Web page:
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Submerged Prehistoric Site Discovered in Scotland

Wednesday, January 16, 2019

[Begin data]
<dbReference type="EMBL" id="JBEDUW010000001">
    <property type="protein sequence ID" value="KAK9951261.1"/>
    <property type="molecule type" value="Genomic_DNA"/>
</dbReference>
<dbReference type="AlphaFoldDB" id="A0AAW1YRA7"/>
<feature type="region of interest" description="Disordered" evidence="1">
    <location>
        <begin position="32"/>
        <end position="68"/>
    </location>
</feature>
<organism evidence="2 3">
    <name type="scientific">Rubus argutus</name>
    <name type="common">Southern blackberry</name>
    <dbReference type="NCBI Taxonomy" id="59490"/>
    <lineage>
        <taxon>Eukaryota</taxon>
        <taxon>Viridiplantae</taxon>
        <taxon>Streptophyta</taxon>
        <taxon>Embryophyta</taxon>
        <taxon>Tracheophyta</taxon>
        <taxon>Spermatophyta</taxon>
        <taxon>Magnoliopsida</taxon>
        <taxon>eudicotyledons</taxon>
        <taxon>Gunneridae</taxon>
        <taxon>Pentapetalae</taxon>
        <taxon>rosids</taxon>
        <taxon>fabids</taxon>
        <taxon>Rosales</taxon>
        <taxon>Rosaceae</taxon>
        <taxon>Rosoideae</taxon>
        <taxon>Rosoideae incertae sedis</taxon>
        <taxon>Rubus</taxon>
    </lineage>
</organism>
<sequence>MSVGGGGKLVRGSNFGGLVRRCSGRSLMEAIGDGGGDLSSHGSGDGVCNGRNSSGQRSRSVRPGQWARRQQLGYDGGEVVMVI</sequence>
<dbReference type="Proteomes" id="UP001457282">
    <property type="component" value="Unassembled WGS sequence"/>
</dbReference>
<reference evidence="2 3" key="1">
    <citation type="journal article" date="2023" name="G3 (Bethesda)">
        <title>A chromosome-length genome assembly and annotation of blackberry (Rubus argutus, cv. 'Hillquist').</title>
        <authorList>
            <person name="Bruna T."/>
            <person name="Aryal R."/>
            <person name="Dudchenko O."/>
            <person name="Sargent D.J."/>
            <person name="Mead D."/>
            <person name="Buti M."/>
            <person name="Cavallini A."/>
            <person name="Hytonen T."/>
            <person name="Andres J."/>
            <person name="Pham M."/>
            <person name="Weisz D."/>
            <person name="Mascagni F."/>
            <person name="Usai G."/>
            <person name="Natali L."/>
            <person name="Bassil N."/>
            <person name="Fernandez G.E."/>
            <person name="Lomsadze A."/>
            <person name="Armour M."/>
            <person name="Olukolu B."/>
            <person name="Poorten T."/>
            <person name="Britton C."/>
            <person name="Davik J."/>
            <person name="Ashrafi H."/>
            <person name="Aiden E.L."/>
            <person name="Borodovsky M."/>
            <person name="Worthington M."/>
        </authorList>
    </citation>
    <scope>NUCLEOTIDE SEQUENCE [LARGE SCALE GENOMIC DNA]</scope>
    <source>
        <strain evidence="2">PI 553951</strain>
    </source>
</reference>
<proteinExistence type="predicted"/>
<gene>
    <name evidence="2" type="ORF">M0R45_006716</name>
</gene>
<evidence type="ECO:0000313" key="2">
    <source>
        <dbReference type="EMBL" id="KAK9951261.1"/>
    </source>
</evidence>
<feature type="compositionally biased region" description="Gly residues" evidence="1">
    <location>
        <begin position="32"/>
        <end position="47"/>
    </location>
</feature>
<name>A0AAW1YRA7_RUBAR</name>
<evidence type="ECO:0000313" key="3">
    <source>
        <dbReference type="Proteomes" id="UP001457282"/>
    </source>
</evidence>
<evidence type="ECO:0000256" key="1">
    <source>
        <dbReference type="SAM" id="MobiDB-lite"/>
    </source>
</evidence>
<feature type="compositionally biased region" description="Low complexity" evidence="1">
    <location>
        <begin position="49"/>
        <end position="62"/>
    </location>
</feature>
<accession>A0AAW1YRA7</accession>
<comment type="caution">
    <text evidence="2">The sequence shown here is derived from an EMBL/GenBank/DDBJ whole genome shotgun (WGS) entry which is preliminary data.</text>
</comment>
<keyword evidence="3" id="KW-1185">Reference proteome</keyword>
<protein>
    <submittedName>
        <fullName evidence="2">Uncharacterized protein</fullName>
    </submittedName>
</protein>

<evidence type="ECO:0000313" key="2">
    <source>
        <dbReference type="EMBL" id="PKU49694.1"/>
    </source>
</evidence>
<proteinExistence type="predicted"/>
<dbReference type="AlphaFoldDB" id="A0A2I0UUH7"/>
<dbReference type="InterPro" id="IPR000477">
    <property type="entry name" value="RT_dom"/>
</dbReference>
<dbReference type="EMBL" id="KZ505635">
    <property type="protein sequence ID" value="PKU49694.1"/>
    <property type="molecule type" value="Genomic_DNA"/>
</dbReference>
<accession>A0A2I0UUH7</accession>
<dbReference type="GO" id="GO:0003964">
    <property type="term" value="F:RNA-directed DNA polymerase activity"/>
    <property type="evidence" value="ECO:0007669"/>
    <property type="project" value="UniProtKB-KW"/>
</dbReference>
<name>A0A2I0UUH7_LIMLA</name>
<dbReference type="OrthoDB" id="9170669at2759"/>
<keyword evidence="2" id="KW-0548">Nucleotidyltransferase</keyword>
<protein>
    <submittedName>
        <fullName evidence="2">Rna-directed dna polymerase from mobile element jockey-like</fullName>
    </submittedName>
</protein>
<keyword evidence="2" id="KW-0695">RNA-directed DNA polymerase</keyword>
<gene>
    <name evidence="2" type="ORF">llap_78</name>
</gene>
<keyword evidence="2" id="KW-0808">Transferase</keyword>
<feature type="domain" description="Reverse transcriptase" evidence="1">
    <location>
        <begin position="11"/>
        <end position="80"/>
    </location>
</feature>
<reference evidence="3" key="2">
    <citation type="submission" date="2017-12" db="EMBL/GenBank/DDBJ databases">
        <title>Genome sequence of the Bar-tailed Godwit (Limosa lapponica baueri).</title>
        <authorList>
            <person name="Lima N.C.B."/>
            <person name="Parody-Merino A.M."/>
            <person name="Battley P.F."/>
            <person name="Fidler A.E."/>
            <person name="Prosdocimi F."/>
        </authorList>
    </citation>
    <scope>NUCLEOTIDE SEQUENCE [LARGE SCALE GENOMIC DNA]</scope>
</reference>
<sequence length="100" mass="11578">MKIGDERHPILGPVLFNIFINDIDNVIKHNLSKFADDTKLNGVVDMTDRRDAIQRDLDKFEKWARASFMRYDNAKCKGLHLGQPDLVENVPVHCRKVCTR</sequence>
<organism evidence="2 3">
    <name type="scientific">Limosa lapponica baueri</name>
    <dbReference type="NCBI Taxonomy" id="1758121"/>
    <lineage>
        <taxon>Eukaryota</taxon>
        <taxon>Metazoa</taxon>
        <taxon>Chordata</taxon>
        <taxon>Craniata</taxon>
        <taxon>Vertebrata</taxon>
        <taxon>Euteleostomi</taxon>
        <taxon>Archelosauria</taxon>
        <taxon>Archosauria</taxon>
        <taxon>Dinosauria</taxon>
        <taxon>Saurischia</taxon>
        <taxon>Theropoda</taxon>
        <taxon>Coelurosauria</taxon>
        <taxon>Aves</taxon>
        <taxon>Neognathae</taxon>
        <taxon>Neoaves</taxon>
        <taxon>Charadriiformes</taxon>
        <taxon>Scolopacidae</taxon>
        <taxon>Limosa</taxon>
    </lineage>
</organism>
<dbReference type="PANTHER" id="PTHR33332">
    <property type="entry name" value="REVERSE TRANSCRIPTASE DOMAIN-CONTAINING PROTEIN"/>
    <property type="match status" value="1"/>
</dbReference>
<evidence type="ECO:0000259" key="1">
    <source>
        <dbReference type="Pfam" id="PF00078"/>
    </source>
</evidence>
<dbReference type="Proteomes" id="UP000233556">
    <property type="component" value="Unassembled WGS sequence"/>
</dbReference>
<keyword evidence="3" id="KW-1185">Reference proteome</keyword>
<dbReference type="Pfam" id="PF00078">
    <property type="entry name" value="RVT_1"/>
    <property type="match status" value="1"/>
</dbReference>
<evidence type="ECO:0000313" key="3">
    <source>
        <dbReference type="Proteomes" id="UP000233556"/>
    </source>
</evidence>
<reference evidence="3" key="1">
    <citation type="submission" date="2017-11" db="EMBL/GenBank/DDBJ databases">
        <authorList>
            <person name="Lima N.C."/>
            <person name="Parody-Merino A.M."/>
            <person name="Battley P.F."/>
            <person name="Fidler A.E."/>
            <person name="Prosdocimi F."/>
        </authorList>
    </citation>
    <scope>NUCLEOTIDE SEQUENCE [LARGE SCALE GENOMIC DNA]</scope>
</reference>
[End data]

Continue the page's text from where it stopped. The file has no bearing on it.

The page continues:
Scotland Submerged Forest SiteBENBECULA, SCOTLAND—BBC News reports that a prehistoric site has been discovered in a submerged, partially fossilized forest on one of Scotland’s Western Isles. Researcher Joanna Hambly of the Scottish Coastal Archaeology and the Problem of Erosion Trust said researchers had recovered a quern stone, used for grinding food, in addition to a wall and what may have been parts of circular stone structures. A piece of a quartz flake was even found in the bone it had been used to butcher. “To find the remains of a butchery site is incredibly rare,” Hambly said, “the survival of a single action in prehistory preserved in intertidal peats.” Between 10,000 and 7,000 years ago, she added, the forest consisted of birch, hazel, willow, aspen, rowan, oak, Scots pine, alder, ash, and elm trees. All of the trees were gone by about 2,500 years ago, due to human activity and rising sea levels. Radiocarbon dating will help date the artifacts. For more on archaeology in Scotland, go to “Neolithic Europe's Remote Heart.”

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